Message From The Author

Author's Message

Two Brides for Two Brothers

A Q&A with Deb Stover

by Lauren Spielberg

Deb Stover, the award-winning author of eight romances, returns this month with NO PLACE FOR A LADY and four irrepressibly charming characters. Molly is an Irish ladys maid who travels to Colorado to find her missing father with her employer, the petulant Lady Elizabeth. When their coach is stopped en route and Lady Elizabeth is kidnapped by ransom-minded bandits, it is up to Molly and Lady Elizabeths intended, Dirk Ballinger, to come to the rescue.

RT: How did you become inspired to write this story of an English
noblewoman and her Irish maid and their adventures in America?


Molly and Lady Elizabeth came to me long before the actual story of NO PLACE FOR A LADY did. I sat down and wrote the first scene between them months before I envisioned the rest of the plot and characters. The event which ultimately compelled me to flesh out these women and their ensuing adventures was an anniversary trip to Estes Park, Colorado with my husband. I fell in love with the setting, the historyhaunted local museums and historical landmarksand even visited a few ghost towns in neighboring Rocky Mountain National Park.

RT: How important is it for you to write about strong, defiant women?
What motivates you to create them?


I AM a strong, defiant womanemphasis on defiant, Im afraid. Ive written one heroine I look back on and consider a wimp (I wont tell you which one) and I never will again. Women are the caregivers of the world. Many of us are putting careers on hold to be at home with our children. Strong heroines? The phrase is almost redundant, really. A romantic heroine should succeed for herself first, and for love second. After all, a real hero wouldnt want it any other way

RT: A strength I noticed in your writing is your ability to write characters that arent at all what they seem. Do you enjoy adding that sense of palpable mystery to your characters?

Thank you! I love writing characters who make self-discoveries and evolve over the course of a novel. Often, my heroes are the ones who experience most of this. Isnt it fun to watch a hero or heroine finally achieve what they thought they wanted, only to discover its something else? Sometimes the inner growth is spiritual, often its familial, and the always inconvenient discovery of true love.

RT: How would you compare Dirk and Mollys relationship to that of Ray
and Lady Elizabeths?


Theyre both volatile and intense. Dirk and Molly had never met before, so the sexual tension is much stronger between them. Also, since Lady Elizabeth is in the final weeks of pregnancy, and facing many truths she doesnt want to face, her relationship with Ray is more emotional than sensual.

RT: How much fun was it to watch the not-so-gentle sparring between Lady Elizabeth and Molly? Its tremendously funny watching Molly hold her tongue around her mercurial employer yet still manage to get a few great jabs in when no ones looking!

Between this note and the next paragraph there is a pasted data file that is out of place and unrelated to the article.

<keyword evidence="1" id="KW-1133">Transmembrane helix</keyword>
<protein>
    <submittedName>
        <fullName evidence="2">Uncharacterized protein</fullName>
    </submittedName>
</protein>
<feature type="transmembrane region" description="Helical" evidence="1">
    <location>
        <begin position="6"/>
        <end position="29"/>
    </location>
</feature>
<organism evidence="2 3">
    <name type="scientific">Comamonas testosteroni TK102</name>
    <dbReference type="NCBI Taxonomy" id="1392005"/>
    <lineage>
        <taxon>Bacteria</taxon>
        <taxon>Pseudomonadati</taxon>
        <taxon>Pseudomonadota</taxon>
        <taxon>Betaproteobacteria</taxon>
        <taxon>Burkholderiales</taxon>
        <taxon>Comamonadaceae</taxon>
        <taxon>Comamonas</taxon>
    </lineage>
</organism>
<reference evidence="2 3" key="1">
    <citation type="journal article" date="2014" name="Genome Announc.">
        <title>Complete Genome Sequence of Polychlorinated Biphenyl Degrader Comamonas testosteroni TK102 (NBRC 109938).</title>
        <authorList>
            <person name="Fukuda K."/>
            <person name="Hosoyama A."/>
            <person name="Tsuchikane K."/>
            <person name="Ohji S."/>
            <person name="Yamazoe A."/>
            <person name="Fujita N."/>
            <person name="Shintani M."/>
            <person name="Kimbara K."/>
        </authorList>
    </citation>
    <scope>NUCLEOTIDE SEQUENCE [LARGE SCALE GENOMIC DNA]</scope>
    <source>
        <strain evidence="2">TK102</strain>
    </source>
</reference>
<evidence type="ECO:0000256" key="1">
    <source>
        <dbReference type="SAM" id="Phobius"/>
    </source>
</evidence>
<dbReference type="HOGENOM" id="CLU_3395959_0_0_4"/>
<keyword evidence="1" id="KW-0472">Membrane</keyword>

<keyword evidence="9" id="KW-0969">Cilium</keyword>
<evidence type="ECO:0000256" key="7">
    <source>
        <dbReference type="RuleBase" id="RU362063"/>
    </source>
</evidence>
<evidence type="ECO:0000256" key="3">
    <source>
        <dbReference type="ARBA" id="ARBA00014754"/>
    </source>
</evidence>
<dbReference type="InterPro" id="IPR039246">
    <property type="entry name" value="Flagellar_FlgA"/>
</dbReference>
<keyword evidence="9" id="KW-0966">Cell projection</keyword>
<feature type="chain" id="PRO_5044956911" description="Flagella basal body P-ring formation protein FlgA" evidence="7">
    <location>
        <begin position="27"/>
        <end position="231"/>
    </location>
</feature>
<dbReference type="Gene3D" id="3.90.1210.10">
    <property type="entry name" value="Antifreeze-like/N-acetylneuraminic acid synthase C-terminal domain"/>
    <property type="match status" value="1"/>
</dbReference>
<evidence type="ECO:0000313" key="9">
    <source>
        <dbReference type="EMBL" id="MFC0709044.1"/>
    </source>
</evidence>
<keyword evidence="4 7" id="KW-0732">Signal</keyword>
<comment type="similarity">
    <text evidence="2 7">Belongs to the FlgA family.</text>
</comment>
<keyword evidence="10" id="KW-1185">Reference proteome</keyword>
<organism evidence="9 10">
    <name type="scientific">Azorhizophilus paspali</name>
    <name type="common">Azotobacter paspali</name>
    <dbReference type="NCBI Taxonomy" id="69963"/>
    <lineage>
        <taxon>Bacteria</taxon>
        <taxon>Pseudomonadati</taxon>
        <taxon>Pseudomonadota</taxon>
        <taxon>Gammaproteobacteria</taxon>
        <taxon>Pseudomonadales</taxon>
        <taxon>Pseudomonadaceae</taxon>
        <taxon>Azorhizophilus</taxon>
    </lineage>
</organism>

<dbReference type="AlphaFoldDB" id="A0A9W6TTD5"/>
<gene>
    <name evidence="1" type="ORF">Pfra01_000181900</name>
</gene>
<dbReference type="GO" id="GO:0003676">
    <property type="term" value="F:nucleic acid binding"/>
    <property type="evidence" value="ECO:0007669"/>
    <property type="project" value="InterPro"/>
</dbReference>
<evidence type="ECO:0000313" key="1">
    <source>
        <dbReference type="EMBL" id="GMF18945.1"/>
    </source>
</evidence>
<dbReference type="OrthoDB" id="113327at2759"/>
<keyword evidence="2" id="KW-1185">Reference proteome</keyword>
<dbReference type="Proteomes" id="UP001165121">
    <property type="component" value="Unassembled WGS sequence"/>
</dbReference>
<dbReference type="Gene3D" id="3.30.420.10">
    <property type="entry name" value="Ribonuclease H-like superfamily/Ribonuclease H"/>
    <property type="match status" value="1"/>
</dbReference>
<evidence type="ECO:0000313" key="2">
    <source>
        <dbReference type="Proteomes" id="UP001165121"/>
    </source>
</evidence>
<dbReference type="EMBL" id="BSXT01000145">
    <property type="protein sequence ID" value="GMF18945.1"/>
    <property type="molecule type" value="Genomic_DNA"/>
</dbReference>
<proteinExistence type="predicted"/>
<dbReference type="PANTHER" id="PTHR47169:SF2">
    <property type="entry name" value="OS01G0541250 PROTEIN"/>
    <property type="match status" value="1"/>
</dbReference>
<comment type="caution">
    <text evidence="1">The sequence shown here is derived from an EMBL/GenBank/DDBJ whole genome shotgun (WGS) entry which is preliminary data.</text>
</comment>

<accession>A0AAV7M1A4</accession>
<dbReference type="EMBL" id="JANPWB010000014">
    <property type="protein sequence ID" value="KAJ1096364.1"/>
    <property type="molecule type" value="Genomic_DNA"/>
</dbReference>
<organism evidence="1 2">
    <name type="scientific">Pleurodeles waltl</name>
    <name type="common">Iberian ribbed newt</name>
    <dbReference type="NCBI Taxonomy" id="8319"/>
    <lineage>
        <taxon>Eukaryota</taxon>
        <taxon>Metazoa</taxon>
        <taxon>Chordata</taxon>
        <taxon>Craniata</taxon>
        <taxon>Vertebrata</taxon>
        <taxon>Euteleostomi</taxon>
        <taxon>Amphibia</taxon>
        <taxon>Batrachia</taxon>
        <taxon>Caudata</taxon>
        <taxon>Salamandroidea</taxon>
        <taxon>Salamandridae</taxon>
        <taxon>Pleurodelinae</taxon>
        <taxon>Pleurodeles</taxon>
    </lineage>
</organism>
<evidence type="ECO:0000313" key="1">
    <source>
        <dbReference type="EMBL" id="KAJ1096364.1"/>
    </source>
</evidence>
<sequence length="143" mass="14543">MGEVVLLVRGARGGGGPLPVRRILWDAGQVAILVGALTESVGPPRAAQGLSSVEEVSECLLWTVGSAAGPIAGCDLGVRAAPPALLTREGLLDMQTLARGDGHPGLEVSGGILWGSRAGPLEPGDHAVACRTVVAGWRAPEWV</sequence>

I did enjoy writing these characters. I wanted the strong, Irish heroine and the spoiled noblewoman employer, and they certainly obliged. The relationships between womenfriends, sisters,
professionalsare far different than those between men. I really enjoyed watching how these characters evolved, and how their friendship and romances flourished.

RT: Do you write or do you plan on writing any other genres besides
historicals? If so, is there any particular genre that you prefer to write
above the others?


Yes! Im also published in fantasy anthologies for DAWthree
to date and another in the worksand a mystery anthology for Cumberland House. As for novels, I have a passion for both
historicals and contemporaries, which is probably the reason most of my earlier books were time travels. My focus right now is on writing big contemporaries with a historical thread throughout the story. MULLIGAN STEW will be released by Jove in 2002. Its a reincarnation tale involving a past tragedy and a love that transcends both time and death.

RT: Did you ever fear that Ray might steal the story away from Dirk? A
highway bandit whos not all bad is awfully appealingand attractive!



He is, isnt he? But so is a man dedicated to familial honor, and
trying to undo past wrongs. I loved the way Rays secret vulnerability about his paternity fed into Dirks code of honor. It all wove together and gave me two brothers I could fall in love with. I will tell you that the original ending I had for this story was far different. Rays appeal definitely guided my handand my heartin this area.

RT: Are there plans to tell any more stories of the Ballinger escapades? Edward Ballinger seems like hed be an especially good study!

Edward Ballinger, though dead before the beginning of NO PLACE FOR A LADY, plays a huge part in the shaping of many of the charactersDirk, Clyde, Ray, Lance, and Ida. I never considered writing his story, but it could be interesting!

For excerpts and news, visit Debs website at www.debstover.com.


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